Something to consider this midterm election season: your choice in political party may be more influenced by your subconscious than you think.
A study by Jacob Vigil, an evolutionary psychologist at the University of New Mexico, indicates that our political leanings may be more tied to our basic emotional needs than previously thought. In fact, your blue or red tendencies could be based on of how many friends you have (and how you went about making them).
In his research, Vigil sorted people by political party and found that Republicans, on average, maintain large social groups (12.91 good friends), while Democrats stick to tight knit groups (about 9.46).
So what does this have to do with politics? Well, first a little background.
Psychologists have enjoyed dissecting our collective political psyches for a while now. In 2003, NYU’s John Jost took data from the last 50 years and found that political ideologies, “like virtually all other belief systems, are adopted in part because they satisfy various psychological needs.” Politically conservative groups were found to be “more easily threatened, more likely to perceive the world as dangerous, and less trusting in comparison with liberals.”
It makes sense. If the world is a scary place to you, then you probably won’t want things to change. You’ll cling to the people and ideas you trust, which could account for conservative positions on a slew of topics from immigration to war to social aid programs.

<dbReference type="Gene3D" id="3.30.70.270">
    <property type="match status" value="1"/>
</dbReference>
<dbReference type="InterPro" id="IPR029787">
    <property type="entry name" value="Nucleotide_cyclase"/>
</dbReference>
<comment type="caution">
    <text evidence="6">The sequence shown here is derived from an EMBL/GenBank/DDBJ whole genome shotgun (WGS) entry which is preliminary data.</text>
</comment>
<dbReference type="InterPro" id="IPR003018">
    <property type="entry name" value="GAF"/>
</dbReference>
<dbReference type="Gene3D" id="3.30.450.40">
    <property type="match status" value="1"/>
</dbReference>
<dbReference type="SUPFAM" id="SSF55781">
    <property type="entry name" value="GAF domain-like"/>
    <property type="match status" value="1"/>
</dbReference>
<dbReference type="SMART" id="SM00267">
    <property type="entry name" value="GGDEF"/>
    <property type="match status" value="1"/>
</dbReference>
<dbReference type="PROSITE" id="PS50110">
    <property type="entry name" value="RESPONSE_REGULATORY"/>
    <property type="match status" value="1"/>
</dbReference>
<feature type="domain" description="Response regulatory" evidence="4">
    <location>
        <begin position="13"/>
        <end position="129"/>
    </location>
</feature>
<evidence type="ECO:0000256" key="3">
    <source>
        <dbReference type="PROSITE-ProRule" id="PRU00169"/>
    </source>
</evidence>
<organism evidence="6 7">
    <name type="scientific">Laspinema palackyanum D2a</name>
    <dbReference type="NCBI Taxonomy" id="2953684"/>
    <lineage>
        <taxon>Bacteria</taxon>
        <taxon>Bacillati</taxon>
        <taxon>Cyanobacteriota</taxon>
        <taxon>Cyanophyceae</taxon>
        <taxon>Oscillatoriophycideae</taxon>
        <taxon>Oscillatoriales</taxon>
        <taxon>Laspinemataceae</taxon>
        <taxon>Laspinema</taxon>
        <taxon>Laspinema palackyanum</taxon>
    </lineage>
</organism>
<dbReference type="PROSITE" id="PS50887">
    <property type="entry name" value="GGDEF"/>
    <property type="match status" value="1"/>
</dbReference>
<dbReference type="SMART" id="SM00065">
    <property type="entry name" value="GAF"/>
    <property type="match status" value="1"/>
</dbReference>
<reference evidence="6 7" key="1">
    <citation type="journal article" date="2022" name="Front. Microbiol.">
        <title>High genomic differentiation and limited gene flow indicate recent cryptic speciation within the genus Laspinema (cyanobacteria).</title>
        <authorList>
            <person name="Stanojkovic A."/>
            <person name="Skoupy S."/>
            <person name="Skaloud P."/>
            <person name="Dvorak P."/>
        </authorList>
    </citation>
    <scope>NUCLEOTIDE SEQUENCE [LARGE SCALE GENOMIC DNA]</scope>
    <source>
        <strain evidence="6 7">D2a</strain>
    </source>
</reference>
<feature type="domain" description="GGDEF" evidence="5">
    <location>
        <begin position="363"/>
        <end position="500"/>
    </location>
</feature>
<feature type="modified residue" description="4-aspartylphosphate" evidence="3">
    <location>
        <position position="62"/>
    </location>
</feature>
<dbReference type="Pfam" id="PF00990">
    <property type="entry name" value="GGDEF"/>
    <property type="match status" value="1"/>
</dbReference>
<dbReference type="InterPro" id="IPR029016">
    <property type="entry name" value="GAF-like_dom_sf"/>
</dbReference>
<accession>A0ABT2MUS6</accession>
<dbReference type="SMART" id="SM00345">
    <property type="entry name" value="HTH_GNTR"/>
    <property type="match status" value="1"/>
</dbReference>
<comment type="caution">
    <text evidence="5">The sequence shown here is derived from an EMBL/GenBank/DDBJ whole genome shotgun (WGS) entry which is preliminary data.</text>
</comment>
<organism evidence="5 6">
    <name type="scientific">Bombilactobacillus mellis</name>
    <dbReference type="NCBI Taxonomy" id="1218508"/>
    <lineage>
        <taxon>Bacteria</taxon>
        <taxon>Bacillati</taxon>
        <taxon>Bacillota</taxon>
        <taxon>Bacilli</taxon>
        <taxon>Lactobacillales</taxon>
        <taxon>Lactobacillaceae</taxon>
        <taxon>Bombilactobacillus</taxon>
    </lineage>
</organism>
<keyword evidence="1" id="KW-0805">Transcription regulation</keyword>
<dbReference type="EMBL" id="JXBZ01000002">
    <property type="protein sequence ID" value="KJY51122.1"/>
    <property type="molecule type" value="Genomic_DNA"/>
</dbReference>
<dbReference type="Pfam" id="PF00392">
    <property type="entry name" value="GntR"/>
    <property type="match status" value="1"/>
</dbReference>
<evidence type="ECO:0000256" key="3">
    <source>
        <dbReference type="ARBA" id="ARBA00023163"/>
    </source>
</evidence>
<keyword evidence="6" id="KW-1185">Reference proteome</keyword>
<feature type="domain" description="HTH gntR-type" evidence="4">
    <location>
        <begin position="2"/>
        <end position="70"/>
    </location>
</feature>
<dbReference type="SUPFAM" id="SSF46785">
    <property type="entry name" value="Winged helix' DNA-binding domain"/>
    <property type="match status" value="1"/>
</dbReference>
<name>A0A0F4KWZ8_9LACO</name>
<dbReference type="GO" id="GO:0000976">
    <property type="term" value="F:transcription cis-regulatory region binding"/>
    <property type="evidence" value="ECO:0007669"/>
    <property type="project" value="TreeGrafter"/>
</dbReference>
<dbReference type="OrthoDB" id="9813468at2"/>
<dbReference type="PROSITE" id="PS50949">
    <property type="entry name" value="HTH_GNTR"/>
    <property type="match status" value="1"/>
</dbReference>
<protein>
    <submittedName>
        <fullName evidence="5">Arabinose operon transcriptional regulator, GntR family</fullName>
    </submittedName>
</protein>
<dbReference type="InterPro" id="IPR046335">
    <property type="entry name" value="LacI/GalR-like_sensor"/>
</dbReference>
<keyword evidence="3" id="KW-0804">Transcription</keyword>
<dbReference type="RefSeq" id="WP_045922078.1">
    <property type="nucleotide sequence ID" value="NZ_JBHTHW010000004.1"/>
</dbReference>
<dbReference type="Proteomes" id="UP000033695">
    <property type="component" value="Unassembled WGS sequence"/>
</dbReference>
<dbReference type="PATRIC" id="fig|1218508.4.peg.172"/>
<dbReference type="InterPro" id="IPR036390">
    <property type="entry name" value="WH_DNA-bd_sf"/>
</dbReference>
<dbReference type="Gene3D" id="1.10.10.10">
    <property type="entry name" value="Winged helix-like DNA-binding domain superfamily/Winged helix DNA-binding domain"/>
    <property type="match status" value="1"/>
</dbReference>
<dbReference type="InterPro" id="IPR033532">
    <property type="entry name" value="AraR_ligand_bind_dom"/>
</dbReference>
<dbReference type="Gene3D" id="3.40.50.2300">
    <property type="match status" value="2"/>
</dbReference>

Which brings us back to today’s study. According to Vigil, the way we make and maintain our friendships is an indicator of how emotionally threatened we are.
“The size of our social network limits the amount of time we can spend with folk. If we have a big social network, it limits our interactions to short-term relationships. If we have fewer social partners, it frees up our time to establish more continuous types of relationships. The basic idea is that folks who have small social spheres are going to be demonstrating more trust cues, and those who have bigger social spheres, more capacity cues.”
In short, liberals rely on built-up trust to build social support while conservatives keep people around by, well, dominating them to a degree. While Vigil emphasizes that both are valid and beneficial behavioral strategies, they can speak to a deep seated psychological state which are often reflected in a person’s politics.
Vigil’s research is still in its nascent stages and there is plenty of research out there that contradicts his findings. A study done at UC Berkeley compared personality traits of preschool aged children with their political orientation two decades later. The results found that kids that were “self-reliant, energetic, somewhat dominating” grew up to be liberals, while those described as “easily victimized, easily offended, rigid” grew up to be conservatives. (No word on the political leanings of the researchers themselves.)